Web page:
The other one is public engagement, that’s the interactives. Everything, instead of passive exhibits, it’s more about experiences.
Q: What do you think are your biggest challenges moving forward?
A: [Having] a culture of staff that want to engage the public. It’s no longer good enough to just love animals and want to care for them. Every staff person, every zookeeper at the zoo has to want to share that love of animals so that we’re making that connection.
Q: And what do you think is your biggest opportunity?
A: Probably our biggest opportunity is the upcoming opening of [the new exhibit] Florida: Mission Everglades, where we are able to connect our work — our conservation work — and tell the story of our conservation needs for the Everglades. I think we can have the biggest impact locally.
Q: Do you think that there is more potential in driving more tourists, out-of-towners here? Or getting locals more engaged and coming back regularly? Or is it a balance of both?
A: I think we need to work on the core, the community. Our group sales team is doing a great job working with tourism operators, the [Greater Miami Convention & Visitors Bureau], Visit Florida, going to international tourism conferences to start building those programs. But at the end of the day, we’re a community zoo and we need to have the community completely engaged with us and our mission. And they will bring, if our zoo is a favorite with them and they understand what we’re doing and support us, then all the people that come here to Miami to visit them will be here too.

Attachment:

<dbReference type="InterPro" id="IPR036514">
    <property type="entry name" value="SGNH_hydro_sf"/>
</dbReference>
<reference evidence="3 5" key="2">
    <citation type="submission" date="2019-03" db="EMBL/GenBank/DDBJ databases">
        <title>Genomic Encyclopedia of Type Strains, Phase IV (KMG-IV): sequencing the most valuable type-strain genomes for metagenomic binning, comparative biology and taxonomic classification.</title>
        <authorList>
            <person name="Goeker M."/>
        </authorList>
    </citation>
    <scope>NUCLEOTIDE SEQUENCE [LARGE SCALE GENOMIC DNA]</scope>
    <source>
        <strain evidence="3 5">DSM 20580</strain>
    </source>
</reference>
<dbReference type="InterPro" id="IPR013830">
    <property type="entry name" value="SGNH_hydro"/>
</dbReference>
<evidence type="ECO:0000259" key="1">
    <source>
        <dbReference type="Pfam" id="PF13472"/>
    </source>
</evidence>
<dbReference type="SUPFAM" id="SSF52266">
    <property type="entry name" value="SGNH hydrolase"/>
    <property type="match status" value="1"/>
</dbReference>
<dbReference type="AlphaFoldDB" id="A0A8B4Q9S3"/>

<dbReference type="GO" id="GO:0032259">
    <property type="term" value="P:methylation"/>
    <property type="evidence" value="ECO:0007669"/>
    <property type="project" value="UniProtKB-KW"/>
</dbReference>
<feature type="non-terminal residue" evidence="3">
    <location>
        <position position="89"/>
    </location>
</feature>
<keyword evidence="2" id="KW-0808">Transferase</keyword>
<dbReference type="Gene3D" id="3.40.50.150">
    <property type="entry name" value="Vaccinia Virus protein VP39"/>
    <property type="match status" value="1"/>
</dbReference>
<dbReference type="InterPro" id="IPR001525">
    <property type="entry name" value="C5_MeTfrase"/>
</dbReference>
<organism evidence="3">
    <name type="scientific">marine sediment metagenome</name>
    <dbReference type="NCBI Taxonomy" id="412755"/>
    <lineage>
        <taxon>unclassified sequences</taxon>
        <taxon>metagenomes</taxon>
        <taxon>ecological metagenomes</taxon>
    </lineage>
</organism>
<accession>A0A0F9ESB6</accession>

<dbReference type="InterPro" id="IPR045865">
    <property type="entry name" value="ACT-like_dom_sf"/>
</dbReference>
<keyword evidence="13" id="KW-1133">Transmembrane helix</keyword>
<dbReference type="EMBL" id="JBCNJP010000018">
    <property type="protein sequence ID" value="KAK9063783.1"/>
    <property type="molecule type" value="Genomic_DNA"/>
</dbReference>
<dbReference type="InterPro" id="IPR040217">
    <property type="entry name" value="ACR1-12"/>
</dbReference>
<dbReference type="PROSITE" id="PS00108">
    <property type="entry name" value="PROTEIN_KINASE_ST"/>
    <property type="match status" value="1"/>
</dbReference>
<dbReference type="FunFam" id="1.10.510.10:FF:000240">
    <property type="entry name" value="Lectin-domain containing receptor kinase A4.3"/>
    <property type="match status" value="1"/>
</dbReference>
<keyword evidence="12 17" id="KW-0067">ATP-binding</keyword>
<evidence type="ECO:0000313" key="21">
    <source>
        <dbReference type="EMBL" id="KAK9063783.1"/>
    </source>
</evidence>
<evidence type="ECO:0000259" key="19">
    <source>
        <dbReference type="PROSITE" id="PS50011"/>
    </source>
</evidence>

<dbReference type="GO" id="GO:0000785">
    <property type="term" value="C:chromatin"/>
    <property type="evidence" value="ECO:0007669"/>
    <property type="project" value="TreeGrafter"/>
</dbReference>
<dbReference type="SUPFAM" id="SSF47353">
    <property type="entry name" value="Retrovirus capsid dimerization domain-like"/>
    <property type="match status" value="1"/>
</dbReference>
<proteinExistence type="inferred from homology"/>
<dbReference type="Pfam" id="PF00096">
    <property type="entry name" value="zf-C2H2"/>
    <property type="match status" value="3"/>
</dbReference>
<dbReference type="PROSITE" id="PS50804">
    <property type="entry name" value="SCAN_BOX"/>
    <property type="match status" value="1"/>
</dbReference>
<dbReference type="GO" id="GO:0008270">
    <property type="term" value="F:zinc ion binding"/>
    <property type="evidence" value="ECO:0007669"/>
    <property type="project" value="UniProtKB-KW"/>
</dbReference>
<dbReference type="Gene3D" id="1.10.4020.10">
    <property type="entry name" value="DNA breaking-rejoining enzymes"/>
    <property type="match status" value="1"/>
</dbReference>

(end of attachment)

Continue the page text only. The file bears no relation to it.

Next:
Q: I don’t know, as director of the zoo, if you have a role with the proposed theme park Miami Wild or if you are a liaison to what they’re doing.
A: Not a liaison but as the zoo director, I will be part of that team — when and if it moves forward — to first and foremost protect the interests of Zoo Miami to make sure that this park complex serves the interests of the zoo also.
Q: What kind of, if any, perks does the zoo director have that would make animal lovers really jealous?
A: I would think the greatest perk is when a zookeeper or a curator stops by and says, “Hey Carol, we’re going to give vaccinations to the two clouded leopard cubs. Do you want to hitch a ride and come see them?” That is a perk.
Or walking out the door of the office last week and there’s two cheetahs in the atrium. I’m going, “What?” And the trainer’s motioning me to come out because they’re trying to acclimate them more to make them more comfortable in the public. And I could go out there and pet the cheetah, just like that.
Q: Do you have a favorite animal at the zoo?